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Stephen Hawking: A Profile

FRIDAY 2nd August 2002
With his passion for "the precision of mathematics" and his concern for the cosmos, Stephen Hawking could have been just another dishevelled Cambridge don, with humble ambitions to unlock the beginning of time.

But his ability to translate space-speak into words us earthlings can understand, together with the onslaught of a devastating medical condition, have produced, instead, a scientific superstar.

"What can one do, but carry on?"

If a professor stereotypically struggles with the requirements of daily life, for Stephen Hawking it is harder than most. Just before his 21st birthday and in his final year as an Oxford undergraduate, he was diagnosed with a form of motor neurone disease.

Originally given a life expectancy of a further two years, Hawking has now lived a further forty, always asking the question, "What can one do, but carry on?"

Carrying on has involved two marriages, three children and a huge body of scientific work. Oxford's Lucasian Professor of Mathematics since 1979, Hawking's studies into quantum physics, thermodynamics and relativity have brought breakthroughs in radiation and "quite literally shed light on black holes".

Galaxy guru

Commercial success has followed. Already confined to a wheelchair and deprived of his voice in 1985 by a bout of pneumonia, Hawking in 1988 published the most popular scientific book ever. A Brief History of Time has been translated into 30 languages, sold more than nine million copies and sealed Hawking's status as a galaxy guru.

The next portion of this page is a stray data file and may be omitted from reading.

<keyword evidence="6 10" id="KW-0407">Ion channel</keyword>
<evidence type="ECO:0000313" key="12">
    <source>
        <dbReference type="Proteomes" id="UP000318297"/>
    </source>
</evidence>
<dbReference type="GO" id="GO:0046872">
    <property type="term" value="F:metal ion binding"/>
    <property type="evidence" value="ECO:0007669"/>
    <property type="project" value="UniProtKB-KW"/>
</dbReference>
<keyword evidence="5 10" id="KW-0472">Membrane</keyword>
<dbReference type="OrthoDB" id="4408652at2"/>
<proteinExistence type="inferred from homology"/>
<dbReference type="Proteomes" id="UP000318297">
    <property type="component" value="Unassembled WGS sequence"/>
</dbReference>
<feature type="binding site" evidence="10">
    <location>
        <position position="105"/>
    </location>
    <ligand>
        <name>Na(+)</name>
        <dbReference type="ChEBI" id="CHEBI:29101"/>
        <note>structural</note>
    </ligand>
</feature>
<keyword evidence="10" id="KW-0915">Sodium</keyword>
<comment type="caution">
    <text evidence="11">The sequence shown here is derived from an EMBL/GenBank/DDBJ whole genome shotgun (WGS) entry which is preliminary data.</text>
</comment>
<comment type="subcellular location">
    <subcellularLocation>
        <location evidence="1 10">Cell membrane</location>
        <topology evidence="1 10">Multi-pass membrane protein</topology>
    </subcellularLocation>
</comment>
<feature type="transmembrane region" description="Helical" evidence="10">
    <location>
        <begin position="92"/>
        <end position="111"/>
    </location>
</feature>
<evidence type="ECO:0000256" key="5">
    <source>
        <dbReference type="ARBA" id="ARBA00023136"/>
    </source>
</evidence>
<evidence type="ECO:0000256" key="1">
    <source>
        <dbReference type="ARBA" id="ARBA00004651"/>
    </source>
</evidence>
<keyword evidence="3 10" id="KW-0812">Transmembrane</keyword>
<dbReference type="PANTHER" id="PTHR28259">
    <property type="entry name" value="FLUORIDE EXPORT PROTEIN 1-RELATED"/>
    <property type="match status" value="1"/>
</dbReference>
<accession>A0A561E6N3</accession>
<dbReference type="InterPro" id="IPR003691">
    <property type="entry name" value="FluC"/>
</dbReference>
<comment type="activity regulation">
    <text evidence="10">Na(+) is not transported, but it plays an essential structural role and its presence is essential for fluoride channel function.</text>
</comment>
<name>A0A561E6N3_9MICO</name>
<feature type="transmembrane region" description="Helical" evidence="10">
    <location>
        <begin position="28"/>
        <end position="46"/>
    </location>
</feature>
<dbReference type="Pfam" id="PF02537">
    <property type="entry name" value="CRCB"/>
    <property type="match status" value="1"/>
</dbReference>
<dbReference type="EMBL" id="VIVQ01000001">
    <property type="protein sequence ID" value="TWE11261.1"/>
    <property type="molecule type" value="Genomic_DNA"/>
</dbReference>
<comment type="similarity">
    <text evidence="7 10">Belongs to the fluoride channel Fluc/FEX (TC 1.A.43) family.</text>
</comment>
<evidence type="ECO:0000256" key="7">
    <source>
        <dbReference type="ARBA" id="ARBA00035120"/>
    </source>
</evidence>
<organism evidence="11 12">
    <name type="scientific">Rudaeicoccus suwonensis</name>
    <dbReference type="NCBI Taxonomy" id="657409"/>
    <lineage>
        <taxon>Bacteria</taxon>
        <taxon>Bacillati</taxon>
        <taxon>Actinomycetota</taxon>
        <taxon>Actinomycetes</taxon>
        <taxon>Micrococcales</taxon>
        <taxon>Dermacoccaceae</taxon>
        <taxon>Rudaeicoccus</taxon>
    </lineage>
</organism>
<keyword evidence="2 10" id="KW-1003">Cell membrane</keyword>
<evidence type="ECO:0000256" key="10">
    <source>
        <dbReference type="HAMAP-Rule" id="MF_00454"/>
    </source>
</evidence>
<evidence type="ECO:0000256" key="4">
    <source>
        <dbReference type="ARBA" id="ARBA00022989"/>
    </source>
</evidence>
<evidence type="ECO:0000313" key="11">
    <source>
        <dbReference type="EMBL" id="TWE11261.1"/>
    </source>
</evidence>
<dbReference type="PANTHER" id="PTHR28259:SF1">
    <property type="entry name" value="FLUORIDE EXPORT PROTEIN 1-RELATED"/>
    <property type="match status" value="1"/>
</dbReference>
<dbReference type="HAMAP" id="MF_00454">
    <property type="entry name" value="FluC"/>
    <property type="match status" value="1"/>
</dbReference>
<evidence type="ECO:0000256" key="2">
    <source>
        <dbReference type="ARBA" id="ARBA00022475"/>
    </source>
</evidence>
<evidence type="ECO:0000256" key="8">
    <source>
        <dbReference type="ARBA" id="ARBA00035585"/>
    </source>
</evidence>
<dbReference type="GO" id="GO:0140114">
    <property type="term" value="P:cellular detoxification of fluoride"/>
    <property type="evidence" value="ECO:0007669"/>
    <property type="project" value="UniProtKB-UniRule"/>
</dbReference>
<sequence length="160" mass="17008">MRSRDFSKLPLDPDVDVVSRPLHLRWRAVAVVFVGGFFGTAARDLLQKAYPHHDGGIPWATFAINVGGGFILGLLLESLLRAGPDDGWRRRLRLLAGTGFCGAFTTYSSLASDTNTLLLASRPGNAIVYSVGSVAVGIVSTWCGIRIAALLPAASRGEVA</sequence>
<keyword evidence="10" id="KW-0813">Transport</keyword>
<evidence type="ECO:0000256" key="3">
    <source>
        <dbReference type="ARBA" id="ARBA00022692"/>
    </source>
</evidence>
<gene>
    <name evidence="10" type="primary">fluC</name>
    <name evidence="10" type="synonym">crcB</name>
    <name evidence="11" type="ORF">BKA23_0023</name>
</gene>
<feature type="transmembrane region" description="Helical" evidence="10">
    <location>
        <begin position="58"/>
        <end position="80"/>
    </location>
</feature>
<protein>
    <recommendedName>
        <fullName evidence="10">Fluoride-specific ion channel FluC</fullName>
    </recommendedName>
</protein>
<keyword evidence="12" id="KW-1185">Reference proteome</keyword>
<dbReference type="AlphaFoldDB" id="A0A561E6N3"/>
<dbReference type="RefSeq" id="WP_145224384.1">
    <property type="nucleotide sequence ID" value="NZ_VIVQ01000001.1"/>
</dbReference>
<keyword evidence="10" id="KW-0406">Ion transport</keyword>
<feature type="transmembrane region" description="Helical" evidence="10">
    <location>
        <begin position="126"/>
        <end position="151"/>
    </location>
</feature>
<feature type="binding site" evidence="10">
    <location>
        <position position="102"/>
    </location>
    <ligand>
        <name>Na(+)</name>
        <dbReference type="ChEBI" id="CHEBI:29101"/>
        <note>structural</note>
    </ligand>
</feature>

Hawking the personality is a strong brand. While his peers question some of his ideas, there is no doubting the commercial appeal of the vulnerable figure, providing clues to the universe via his Dalek voice-box. Hawking's appearance on The Simpsons cemented his international status.

Nibbling away the final frontiers

Last year, he produced another tome, The Universe in a Nutshell, and with his PhD students, he is producing the next generation of original thinkers. He continues to nibble away himself at the final frontiers but, with his scientific reputation built on mathematical journeys into the past, Hawking makes no plans for the future. He says, "If I knew what I would be working on in ten years, I would be doing it now."

While his peers may not consider him to be in the league of such luminaries as Einstein and Shrodinger, his true contribution may lie in his very singularity, and personification of pure, disembodied intellect. Limited by his chair, he is totally accessible, and, without a voice, he remains a supremely articulate and good-humoured communicator.